COMMON HAND AND WRIST INJURIES IN STRIKING SPORTS – PART 4 – Carpal Bossing

Carpal bossing refers to disruption of the carpometacarpal joint (the joints between the second row of wrist bones and the long bones in the hand). This injury is typically caused by axial loading of the metacarpal bones. The joints of the wrist are very precise, like a lock and key, and excessive load in even a slightly less-than-optimal position may expose them to overuse and deterioration. This overuse results in a painful mass of increased bone over the joint. This mass is oftentimes mistaken for a ganglion cyst (which may also co-exist with a carpal boss). Carpal bossing may be asymptomatic, and if so, often requires no treatment. 

For minor chronic bossing a period of deloading to address pain, addressing relevant biomechanics to decrease stress on the affected area, as well as monitoring of the size of the boss, may be sufficient for management. However, in the case of more serious acute injuries, particularly in the index or middle finger, simple wiring is likely required and will result in a good outcome. With more developed bossing, arthrodesis (an artificial fusing of the bones) is likely required for optimal outcomes (1).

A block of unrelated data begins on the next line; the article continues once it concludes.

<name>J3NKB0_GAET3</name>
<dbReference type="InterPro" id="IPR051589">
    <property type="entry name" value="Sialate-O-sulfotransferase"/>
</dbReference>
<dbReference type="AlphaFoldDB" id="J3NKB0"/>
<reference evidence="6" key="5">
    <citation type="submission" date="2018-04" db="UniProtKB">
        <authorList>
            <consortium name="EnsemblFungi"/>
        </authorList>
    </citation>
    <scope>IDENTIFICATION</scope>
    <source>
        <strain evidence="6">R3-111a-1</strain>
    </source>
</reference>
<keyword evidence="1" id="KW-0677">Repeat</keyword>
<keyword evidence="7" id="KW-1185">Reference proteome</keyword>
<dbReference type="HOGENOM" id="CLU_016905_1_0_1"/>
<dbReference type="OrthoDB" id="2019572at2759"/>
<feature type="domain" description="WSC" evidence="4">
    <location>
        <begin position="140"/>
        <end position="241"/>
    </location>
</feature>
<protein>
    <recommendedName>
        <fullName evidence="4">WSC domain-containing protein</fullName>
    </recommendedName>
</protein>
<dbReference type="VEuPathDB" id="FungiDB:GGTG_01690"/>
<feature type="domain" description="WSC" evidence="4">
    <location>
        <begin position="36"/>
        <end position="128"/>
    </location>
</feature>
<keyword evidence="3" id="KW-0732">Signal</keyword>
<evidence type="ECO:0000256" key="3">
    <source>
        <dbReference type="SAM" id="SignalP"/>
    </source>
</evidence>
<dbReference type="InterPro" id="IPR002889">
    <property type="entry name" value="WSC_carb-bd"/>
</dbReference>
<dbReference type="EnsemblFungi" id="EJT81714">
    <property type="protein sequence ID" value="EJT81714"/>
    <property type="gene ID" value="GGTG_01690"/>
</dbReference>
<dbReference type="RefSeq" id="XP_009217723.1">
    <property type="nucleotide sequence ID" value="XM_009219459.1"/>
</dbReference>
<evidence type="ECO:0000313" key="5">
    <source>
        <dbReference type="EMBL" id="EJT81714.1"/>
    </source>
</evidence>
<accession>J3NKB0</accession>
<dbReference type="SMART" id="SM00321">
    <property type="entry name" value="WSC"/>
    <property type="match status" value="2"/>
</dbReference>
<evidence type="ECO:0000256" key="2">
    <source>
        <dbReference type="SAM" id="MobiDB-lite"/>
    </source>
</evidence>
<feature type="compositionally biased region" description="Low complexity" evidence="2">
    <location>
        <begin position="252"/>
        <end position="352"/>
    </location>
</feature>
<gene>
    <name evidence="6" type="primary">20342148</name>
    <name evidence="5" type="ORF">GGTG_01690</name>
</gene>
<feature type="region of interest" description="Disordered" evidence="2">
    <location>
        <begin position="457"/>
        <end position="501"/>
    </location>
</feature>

1. Nazarian N, Page RS, Hoy GA, Hayton MJ, Loosemore M. Combined joint fusion for index and middle carpometacarpal instability in elite boxers. J Hand Surg Eur Vol. 2014;39(3):242–248.

About the author

Sam Gilbert

Sam Gilbert is a registered physiotherapist with the Australian Physiotherapy Association (APA) and certified strength and conditioning specialist (CSCS) with the National Strength and Conditioning Association (NSCA). He holds a bachelor’s degree in Physiotherapy from Latrobe university (Melbourne, Australia) and a master’s degree in Exercise Science (Strength and Conditioning) from Edith Cowan University (Perth, Australia).

A 3rd Dan black belt in Shinkyokushinkai Karate under the World Karate Organisation (WKO), Sam participated for over 20 years in full contact competition, winning multiple state and national titles, and culminating in a 4th place in the heavyweight division of the Shinkyokushinkai World Cup in 2009.

As the co-founder and clinical director of Club 360, the premier multi-disciplinary health and fitness center in Tokyo, Japan, Sam has combined his practical experience with an in-depth study of sports performance in relation to combat sports, and strives to help other combat athletes reach their full competitive potential, whilst at the same time decreasing injury risk and increasing competition and training potential.

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